The Stuff of our Garden

Last year Matt and I dug up a lot of land in our back yard (um….a lot). We bought rabbit fencing to keep out our dogs and we diligently planted all of our favorite vegetables: green beans, collards (bleh, Matt’s favorite), broccoli, squash, bell peppers, jalapeno peppers, Habanero peppers (I’m not known for “paying attention to details,” so these were in efforts to get jalapenos), and tomatoes. We also planted two strawberry plants and a little collection of herbs: cilantro, basil, and oregano.

I’ve been told that with every garden, be it edible or not, you win some and you lose some. Each year is a new and hopefully a more successful venture in gardening.

This is a short list of what we learned from last year and what we’ve improved upon this year.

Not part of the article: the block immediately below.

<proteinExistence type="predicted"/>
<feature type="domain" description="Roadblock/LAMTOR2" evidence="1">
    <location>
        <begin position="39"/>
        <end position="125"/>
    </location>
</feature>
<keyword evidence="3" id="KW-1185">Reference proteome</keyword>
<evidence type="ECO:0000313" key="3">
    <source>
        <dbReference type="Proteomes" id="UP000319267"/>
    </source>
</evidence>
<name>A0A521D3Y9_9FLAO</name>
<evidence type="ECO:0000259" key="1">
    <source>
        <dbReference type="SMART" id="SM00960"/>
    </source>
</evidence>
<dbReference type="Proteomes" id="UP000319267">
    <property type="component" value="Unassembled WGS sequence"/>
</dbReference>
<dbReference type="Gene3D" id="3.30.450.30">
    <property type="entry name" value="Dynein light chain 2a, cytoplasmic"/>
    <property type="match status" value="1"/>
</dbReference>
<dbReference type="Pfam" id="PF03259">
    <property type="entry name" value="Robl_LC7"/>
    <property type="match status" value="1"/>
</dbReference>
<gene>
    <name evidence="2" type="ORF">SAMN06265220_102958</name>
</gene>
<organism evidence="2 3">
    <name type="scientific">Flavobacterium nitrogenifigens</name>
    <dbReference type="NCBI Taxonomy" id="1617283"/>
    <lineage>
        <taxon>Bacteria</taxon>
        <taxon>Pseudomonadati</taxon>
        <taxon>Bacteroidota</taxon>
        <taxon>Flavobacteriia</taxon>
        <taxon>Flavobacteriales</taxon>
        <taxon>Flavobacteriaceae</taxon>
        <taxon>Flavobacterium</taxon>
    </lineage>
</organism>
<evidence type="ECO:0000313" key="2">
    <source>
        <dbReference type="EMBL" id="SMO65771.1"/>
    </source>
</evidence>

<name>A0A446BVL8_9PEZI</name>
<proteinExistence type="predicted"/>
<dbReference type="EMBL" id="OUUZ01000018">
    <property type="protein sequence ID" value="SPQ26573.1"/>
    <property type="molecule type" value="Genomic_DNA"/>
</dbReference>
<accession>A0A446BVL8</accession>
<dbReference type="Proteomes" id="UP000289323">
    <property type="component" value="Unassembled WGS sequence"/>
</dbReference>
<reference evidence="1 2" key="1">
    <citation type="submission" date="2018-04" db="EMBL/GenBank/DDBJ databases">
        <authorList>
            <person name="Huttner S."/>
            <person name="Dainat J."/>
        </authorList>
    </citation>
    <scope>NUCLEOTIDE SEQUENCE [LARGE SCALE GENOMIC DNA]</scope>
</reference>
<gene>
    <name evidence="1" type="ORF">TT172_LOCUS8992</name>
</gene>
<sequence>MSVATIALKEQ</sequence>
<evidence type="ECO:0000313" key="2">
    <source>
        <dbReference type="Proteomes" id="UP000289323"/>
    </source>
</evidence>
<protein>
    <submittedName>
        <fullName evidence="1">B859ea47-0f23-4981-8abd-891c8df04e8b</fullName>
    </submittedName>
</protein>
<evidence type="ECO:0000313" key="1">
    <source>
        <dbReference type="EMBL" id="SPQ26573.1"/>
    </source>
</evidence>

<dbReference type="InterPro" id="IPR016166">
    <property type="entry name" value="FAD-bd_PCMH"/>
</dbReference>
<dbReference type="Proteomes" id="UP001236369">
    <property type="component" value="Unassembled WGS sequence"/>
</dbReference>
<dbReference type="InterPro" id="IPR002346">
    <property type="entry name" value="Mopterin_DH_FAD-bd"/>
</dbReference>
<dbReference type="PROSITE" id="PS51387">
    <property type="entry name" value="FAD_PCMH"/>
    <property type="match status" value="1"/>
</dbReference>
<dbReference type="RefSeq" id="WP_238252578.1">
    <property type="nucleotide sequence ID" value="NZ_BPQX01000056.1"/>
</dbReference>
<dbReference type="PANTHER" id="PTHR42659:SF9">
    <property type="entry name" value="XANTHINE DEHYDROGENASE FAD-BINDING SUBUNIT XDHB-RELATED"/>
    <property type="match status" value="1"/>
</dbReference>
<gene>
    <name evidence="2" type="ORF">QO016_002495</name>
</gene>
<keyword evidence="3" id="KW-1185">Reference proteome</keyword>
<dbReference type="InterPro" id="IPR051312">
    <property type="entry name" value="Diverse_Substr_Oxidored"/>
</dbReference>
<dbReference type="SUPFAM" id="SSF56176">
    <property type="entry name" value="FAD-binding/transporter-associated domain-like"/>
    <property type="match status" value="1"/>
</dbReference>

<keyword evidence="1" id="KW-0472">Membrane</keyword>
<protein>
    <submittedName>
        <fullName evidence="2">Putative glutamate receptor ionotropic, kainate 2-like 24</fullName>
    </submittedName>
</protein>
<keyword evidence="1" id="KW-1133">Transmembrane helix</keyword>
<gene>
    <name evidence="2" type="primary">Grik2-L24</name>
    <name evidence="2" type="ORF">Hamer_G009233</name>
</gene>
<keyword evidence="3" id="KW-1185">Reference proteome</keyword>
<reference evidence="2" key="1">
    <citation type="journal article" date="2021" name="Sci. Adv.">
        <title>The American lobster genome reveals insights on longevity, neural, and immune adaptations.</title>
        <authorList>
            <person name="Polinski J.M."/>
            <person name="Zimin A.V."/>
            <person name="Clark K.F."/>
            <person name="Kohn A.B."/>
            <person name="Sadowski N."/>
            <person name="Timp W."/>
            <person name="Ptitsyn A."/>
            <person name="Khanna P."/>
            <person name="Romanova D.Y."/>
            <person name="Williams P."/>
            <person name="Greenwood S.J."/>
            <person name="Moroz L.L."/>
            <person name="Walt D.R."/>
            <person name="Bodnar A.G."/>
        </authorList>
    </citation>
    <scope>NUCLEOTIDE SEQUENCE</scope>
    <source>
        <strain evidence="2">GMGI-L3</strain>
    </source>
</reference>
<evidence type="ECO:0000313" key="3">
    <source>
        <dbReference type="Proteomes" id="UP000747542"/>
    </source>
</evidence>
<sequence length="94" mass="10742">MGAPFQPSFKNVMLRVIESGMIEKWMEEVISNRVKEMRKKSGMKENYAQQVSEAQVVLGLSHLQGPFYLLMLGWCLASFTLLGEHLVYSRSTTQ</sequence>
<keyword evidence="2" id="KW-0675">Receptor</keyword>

1. CONTAINER GARDENING CONTAINER GARDENING: Last year our intention was to block out the dogs with our sectioned off garden. This failed…horribly. Not only did it turn into a total mud pit everytime we watered it, the dogs, being dogs, promptly found a way around our barricade. Attie (the lab/rottie) jumped over, while Toby (the miniature Beagle) found a path under the deck straight into the garden. Forbidden as it was, this was obviously their new hang out. Even their buddy, Gus Dog the lab mix, found the garden a wonderful place to play with Attie. In no time the fence was falling over and weeds were growing up around what was left of it anyway.